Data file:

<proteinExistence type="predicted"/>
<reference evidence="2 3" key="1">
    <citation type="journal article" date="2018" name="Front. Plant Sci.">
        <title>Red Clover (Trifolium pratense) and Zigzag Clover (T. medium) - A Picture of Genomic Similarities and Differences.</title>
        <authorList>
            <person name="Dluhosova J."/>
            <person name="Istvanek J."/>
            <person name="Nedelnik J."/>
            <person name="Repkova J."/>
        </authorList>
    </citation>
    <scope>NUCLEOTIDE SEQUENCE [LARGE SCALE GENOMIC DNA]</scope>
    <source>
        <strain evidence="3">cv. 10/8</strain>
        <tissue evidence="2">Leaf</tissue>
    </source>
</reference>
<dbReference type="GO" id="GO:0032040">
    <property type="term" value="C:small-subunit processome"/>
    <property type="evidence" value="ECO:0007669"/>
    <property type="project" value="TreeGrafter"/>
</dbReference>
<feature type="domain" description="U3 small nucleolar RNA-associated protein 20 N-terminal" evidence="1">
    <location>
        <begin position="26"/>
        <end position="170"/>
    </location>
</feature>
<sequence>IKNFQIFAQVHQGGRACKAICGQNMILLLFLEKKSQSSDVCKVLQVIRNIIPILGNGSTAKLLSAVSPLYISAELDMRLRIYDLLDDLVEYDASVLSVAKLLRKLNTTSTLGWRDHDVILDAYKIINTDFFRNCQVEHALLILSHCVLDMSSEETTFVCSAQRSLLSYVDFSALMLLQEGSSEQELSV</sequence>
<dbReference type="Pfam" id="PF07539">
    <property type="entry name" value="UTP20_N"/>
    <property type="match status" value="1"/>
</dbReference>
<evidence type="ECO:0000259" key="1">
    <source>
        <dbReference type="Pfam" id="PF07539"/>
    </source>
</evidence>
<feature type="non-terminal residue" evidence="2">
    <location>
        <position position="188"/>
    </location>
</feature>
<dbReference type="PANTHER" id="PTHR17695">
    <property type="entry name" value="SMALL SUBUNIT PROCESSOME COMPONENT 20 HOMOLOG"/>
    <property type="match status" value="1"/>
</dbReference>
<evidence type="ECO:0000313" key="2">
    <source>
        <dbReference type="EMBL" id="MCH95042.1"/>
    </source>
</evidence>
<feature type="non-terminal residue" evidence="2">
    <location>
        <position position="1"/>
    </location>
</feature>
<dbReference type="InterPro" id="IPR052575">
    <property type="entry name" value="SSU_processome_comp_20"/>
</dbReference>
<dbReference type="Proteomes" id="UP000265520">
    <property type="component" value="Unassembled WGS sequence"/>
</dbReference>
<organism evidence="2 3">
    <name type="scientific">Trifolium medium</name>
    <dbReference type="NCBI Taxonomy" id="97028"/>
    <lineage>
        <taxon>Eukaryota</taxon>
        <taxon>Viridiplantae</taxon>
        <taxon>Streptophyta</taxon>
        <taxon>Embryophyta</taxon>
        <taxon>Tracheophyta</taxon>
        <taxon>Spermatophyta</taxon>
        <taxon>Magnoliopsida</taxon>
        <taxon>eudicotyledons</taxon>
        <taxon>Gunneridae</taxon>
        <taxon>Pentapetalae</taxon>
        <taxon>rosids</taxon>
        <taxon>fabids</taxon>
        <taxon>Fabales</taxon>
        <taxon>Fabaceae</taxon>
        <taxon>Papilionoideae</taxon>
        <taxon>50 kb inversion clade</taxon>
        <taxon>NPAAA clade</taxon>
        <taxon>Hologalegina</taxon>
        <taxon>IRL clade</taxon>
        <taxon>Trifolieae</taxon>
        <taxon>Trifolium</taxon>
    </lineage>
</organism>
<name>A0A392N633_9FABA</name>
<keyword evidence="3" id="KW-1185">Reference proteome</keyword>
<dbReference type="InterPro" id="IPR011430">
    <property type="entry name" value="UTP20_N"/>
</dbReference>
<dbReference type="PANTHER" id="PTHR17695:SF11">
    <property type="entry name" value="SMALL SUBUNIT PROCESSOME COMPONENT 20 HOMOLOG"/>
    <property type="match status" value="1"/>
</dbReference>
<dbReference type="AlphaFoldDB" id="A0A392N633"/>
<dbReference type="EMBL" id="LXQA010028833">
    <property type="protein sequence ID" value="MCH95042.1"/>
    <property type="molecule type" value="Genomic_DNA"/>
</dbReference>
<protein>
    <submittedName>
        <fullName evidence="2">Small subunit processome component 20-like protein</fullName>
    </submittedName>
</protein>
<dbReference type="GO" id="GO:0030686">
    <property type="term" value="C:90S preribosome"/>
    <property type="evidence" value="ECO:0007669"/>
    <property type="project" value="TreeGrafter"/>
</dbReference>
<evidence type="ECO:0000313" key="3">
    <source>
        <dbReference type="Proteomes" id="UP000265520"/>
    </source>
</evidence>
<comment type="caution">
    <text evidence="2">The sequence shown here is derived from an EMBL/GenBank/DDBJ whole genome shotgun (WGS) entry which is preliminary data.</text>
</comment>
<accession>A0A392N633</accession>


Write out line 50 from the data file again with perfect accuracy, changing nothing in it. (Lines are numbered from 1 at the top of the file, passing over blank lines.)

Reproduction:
        <dbReference type="EMBL" id="MCH95042.1"/>